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Rex Cozzalio responds to newest program to impregnate Shasta River with fertilized coho eggs — preposterous, it is
Feb 10, 2012 PienPolitics by Rex Cozzalio
While the Federal and State’s self-benefitting position is to maintain the OPINION that coho are indigenous to the Klamath, no multi-generational from our upper Klamath River region that I have heard of ever felt them so.
- There is NO historical documentation I have ever found which claims they were, and a number that support they were not. While current ‘authorities’ claim people just weren’t able to tell the difference then (apparently including government contracted fisheries experts like Evermann), it is interesting that within a few years after initial and repeated plantings, the sporadic returns of coho were noted. Proponents base their claims almost invariably on recent publications by a relative handful of admittedly agenda oriented ‘experts’ such as Moyle citing selected assumptions from the even then biased 1931 Fish and Game Snyder Report, and a couple bulletins since, repeating Snyder’s assumptions.
- A now retired Fish and Game fish hatchery manager at Iron Gate for several decades researched extensively and did not feel they were natural to the river, and only upon the third attempt of planting from the Cascadia coho strain in the 1960s under the improved water and hatchery conditions resulting from Iron Gate Dam did they finally consider they had obtained a MARGINAL return. That return likely comprises much if not all of the in-river ‘wild runs’ cited now for reasons stated below.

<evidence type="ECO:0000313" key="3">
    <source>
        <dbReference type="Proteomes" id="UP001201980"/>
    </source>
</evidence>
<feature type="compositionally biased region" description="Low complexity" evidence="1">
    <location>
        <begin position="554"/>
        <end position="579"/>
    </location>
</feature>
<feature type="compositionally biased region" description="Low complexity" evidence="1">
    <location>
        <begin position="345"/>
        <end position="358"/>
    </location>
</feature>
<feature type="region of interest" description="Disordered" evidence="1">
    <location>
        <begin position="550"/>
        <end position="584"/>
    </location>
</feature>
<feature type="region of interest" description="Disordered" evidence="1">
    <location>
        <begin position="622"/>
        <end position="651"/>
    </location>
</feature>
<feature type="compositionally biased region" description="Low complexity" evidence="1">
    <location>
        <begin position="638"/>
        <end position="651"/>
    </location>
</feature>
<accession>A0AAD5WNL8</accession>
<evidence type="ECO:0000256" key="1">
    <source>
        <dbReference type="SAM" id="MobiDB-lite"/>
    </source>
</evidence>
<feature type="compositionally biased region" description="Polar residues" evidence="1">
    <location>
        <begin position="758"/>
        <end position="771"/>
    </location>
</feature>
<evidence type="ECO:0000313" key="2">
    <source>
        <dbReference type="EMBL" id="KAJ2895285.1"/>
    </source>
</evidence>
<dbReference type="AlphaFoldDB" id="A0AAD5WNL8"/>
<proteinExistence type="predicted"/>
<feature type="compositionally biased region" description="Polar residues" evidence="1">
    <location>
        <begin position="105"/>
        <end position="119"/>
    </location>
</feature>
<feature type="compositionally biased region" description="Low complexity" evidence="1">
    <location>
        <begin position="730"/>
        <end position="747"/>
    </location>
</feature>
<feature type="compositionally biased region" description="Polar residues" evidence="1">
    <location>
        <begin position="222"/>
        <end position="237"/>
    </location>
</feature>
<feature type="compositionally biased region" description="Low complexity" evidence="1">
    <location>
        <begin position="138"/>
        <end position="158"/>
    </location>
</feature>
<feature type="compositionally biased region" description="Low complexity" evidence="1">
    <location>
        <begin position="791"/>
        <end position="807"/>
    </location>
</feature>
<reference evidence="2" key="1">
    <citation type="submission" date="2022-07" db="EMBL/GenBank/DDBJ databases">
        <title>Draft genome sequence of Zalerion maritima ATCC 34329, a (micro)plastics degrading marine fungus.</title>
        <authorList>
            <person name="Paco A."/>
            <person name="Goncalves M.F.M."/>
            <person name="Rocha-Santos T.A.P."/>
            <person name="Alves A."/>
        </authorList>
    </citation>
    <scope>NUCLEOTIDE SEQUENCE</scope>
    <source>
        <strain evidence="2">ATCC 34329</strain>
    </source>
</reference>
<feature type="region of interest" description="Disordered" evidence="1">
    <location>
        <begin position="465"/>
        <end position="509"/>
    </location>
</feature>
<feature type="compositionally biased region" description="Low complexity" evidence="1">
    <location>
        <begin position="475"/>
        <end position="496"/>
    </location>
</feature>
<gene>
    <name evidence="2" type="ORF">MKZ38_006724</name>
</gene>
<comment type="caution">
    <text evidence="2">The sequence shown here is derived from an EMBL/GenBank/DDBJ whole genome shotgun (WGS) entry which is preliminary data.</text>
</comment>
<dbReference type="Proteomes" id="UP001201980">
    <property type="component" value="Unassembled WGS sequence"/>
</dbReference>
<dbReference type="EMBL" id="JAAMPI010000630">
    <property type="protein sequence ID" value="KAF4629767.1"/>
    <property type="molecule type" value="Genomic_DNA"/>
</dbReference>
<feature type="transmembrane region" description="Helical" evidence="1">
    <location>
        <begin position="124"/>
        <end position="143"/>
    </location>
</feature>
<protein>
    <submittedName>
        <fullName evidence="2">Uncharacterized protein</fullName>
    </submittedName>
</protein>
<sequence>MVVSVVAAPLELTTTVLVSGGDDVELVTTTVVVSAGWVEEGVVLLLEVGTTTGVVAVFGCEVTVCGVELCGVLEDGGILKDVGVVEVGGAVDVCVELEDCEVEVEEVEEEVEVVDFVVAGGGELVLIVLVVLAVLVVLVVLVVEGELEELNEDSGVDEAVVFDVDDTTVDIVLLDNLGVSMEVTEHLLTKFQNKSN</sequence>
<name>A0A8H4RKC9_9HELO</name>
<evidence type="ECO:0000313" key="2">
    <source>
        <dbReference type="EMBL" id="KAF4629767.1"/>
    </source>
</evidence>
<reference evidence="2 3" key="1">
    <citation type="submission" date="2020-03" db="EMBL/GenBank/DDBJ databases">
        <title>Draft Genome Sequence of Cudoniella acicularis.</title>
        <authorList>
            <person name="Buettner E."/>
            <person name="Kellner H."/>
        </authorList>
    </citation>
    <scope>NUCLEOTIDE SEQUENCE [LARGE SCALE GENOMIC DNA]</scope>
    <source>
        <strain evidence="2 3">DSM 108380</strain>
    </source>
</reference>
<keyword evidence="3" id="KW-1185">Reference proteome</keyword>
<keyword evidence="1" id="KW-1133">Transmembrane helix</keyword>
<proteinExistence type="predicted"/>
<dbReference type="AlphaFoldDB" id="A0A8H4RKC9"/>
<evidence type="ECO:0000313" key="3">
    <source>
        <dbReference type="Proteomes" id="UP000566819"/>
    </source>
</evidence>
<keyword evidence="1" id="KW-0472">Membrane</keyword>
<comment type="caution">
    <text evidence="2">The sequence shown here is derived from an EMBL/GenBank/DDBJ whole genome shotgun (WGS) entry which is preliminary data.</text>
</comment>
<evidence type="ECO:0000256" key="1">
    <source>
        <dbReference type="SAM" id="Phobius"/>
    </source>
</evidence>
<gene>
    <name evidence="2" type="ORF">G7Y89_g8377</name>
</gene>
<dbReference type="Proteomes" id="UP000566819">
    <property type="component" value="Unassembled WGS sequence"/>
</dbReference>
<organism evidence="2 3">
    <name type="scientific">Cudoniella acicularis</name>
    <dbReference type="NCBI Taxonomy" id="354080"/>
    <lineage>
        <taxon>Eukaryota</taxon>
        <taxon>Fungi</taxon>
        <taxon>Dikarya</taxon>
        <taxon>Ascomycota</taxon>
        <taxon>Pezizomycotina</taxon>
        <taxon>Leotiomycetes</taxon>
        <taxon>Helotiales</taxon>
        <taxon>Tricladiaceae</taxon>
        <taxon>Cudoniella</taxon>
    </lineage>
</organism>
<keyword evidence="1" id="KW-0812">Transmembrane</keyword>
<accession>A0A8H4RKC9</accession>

- It has been PROVEN locally that straying to other tributaries from hatchery runs is as high as 40-60%. Tagged tracking of salmon returned to the river from the hatchery were found voluntarily retracing downriver and successfully spawning in many locations including the Shasta and Scott Rivers. Given that propensity, only a few short generations (3 years per generation or shorter for ‘precocious’ spawners) would be required to ‘expand’ their territory to diffuse tributaries.
That potential is supported by at least three facts.
One is that both hatchery and ‘wild’ salmon are found to be DNA identical and I understand from the Cascadia strain.
Second is that adipose fin clipping has been the ONLY way to differentiate hatchery spawned coho. Until now a maximum of 10% (if any) of coho were clipped, resulting in returning strays being INDISTINGUISHABLE from ‘wild’ stocks and therefore resultant breeding quickly creating a homogenous strain, even if ANY other stocks DID exist.
Third, with the lack of any recent river changes except as mentioned below, it is coincidental (?)that during the 90’s subsequent to the drought cycle coho ‘downturn’, Fish and Game issued policy that ALL coho returning to the Hatchery/Bogus Creek not harvested for spawn were to be killed, instead of being returned to the river for spawning, and therefore failing to bolster coho populations as likely occurred throughout the past.
- A factor that supports the above coho effect statements is that ALL human Klamath ‘impacts’ are a mere fraction of what they were long before the ‘recent’ downturn. The ONLY significant non-ocean based Klamath factors recently changed are the increased protected predation, increased KBRA mandated ‘unnatural’ water flows, recently ‘reenacted’ effectively unenforced Tribal gill netting, Shasta and Scott River diversion removals’ sediment releases, increased degraded water from massive unmanaged forest fires, and greater un-thinned timber groundwater transpiration, ALL a result of relatively recent regulatory Agencies’ enforcements.